The 25th Birthday Vlog from hallie on Vimeo.

Sunday, February 10, 2013

Trading It In

Running brings all of your truths to the surface.  Good and bad.  Banal and profound.  I have to poop, is right up there in the front of your mind along with, What would it feel like to feel like I am enough? 

Two miles or twelve, high tech tights or Target shorts - if you put on your shoes, if you open the door, if you take the first step, you have begun.

Like a lot of things in life, running can be super exciting and filled with the encouragement and accolades of others near the beginning - and the end.  It's the middle that gets lonely.  The getting up early, the running when it's dark, the being so bad at something, so shockingly and terrifically awful that it takes you literal months to get to the point where you don't want to die every time you head out the door.  That part sucks.  Oh, but that's where all the magic happens.

Because I would never have gotten here if I hadn't been there.  I am not a great runner.  I don't run every day.  I don't break records or win medals.  But several months ago, I traded in numbers on a scale for numbers on the road.

And though it would make me infinitely happy to say that in the end, the scale said what I wanted it to because of the running - nope, didn't happen.  I still don't always like what I see in the mirror, or what I see on the scale.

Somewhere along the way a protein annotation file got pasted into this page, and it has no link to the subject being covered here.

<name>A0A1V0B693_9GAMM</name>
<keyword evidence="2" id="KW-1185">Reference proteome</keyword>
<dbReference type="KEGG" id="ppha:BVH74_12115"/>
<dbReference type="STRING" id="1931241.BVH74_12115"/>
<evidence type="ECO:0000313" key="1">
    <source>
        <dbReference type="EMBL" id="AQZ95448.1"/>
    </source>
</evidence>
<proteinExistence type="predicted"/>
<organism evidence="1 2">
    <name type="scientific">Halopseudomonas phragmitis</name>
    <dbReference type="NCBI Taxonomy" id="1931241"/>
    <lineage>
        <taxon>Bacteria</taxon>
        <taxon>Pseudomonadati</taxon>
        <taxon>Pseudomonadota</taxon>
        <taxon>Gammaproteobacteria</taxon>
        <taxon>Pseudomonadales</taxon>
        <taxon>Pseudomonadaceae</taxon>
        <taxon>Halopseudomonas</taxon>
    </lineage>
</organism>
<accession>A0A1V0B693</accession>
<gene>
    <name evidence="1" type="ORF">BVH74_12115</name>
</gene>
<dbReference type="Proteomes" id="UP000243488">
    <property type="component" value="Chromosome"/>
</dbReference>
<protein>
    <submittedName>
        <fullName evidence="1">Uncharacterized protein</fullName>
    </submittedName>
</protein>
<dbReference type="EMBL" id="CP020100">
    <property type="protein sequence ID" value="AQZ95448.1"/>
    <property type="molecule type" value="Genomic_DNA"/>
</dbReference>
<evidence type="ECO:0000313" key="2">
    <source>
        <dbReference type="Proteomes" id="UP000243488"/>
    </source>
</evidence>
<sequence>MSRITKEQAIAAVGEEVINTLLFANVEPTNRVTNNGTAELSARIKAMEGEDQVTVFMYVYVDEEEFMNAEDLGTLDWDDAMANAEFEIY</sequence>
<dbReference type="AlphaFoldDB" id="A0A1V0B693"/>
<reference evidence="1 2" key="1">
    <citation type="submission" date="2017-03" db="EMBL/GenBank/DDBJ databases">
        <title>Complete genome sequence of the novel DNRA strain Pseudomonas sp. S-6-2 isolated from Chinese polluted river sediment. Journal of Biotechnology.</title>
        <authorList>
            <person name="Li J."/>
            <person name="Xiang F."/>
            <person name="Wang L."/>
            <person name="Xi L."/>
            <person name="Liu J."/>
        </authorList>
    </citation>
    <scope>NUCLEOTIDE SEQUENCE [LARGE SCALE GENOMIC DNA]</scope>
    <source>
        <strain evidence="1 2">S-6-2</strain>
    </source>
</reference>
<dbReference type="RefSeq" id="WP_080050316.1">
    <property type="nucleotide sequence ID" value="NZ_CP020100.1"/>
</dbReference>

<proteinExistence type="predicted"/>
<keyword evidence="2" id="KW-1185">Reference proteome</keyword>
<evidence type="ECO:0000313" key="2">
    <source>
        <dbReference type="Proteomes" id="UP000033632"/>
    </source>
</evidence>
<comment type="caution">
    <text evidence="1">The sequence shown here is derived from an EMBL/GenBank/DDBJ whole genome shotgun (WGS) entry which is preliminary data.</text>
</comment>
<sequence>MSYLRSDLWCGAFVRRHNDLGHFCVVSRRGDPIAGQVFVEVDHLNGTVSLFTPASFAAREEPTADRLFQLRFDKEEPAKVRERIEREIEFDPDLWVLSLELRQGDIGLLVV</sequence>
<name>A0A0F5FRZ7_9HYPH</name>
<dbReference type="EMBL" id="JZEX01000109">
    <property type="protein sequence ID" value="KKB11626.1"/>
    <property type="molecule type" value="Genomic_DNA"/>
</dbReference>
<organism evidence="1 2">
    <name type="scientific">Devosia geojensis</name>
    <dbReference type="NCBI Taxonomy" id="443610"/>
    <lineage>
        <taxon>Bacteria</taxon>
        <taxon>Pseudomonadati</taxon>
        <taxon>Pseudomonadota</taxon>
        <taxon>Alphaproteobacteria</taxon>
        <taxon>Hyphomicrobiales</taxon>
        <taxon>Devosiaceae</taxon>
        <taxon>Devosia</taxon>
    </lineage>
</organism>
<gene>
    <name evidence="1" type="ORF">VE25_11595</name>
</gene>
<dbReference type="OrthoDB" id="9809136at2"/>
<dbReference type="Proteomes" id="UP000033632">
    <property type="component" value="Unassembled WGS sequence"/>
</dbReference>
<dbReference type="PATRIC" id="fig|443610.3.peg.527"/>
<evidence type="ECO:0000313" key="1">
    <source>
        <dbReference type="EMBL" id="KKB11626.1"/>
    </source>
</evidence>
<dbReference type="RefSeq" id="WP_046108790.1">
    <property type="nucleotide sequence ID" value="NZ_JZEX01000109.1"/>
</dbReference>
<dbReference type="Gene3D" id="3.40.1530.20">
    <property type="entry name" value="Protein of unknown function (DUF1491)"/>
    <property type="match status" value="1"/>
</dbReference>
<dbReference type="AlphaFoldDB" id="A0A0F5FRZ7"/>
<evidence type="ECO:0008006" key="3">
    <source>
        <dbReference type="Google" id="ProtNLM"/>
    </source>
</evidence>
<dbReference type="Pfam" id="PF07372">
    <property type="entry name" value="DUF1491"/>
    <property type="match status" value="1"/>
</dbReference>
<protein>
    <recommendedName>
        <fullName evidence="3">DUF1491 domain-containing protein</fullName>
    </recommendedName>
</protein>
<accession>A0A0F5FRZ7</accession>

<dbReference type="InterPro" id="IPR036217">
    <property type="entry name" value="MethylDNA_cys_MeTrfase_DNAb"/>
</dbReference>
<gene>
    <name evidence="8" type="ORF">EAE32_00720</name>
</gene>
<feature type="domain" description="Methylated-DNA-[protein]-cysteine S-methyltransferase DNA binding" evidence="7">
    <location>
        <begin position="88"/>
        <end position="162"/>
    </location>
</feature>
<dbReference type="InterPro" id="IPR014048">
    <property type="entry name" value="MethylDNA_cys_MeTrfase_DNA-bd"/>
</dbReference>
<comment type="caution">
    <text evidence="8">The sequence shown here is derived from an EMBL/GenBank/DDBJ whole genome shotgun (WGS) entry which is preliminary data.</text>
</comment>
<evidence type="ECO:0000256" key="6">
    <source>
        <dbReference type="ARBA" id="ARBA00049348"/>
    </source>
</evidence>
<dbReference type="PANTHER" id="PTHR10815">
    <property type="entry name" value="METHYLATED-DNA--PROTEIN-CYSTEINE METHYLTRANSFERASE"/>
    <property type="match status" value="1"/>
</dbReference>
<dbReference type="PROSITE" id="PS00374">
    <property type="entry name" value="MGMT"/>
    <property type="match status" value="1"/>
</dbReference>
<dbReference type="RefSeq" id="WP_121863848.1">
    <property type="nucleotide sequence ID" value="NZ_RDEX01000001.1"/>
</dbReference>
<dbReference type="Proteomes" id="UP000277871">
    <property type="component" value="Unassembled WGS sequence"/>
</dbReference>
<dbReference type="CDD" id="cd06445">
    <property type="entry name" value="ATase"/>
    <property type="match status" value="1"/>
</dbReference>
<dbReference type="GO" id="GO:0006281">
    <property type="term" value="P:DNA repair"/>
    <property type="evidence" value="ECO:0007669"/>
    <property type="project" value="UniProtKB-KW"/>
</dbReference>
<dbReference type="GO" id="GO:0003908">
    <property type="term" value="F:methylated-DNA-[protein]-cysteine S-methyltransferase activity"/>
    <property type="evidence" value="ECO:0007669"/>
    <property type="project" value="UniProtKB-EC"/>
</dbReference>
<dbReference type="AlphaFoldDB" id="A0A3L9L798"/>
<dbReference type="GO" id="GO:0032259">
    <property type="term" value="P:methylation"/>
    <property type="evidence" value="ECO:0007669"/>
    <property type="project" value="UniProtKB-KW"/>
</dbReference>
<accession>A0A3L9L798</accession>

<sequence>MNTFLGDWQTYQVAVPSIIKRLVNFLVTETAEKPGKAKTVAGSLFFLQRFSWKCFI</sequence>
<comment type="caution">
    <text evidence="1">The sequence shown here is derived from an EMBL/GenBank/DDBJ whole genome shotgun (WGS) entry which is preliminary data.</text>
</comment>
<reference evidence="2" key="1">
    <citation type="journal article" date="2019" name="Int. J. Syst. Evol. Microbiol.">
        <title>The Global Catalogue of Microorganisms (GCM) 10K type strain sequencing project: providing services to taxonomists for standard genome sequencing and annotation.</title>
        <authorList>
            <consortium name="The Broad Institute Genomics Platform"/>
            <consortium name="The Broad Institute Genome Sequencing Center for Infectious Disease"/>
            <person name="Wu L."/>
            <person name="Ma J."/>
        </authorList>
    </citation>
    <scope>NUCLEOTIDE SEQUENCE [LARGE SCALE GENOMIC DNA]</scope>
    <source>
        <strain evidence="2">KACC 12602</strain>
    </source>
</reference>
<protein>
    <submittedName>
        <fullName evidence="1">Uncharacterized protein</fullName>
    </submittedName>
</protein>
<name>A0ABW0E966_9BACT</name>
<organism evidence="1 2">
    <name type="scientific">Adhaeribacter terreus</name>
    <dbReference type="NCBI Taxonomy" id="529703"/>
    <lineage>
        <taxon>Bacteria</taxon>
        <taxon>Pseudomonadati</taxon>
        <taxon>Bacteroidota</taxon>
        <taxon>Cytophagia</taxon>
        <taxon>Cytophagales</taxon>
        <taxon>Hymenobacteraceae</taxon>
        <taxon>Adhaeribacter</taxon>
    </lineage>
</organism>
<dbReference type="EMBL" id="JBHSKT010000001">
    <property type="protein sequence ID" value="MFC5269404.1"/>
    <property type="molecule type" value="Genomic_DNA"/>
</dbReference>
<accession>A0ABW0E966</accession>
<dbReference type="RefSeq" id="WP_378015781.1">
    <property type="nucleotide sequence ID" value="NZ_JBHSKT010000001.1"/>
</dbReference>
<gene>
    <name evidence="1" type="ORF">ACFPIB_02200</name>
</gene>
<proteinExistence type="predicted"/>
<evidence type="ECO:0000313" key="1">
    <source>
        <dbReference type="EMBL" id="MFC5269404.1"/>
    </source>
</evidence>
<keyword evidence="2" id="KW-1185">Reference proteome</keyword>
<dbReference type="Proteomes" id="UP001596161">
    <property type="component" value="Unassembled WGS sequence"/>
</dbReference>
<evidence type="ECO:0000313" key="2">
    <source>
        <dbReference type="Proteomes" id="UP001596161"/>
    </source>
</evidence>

But I sure do love how it feels to be here.
And for now (and hopefully for a lot longer than that), that is enough.

Tuesday, February 5, 2013

Over the Hill

As of 12:16 this afternoon, I will officially be closer to being 30 than 20.  I'm not sure what to do with this information.  I am no longer in my early 20's.  Which I guess would make me officially in my late 20's.  Again, I'm not so sure what to do with this information.  Mostly, I'm inclined to disregard it and just be grateful for all the awesome in my life and save the worrying about getting old for another time. Maybe if I just keep putting it off, I'll get to be 100 and still feel young.

And if nothing else, these two keep me hopping (and laughing).

And now that my pharm test is over, I can relax a bit and enjoy the rest of my day of classes!

Saturday, February 2, 2013

Burn It Down

I barely know her.  She may not even know my name.  We are Facebook friends, but only as a result of the dozens of requests sent in August, when our class roster was released and orientation was a seething mass of trying to connect faces to names and backgrounds.  She is a blip on my radar, a classmate, a body in the room.  But today she has written something about starting her rotation with the "criminally insane" next week, while she and her friends leave comments about her "hanging on the hill," "Yikes!" and "LOL."

I do not know her, and my rage is a white hot torch inside me.  It makes my stomach roll, my hands shaking as I type this, my legs under the table tremble and I feel like if I saw her now, I would overturn tables, scream my lungs bloody and raw, my rage would set her on fire and she would burn to ash in an instant, flattened by the enormity of all I feel.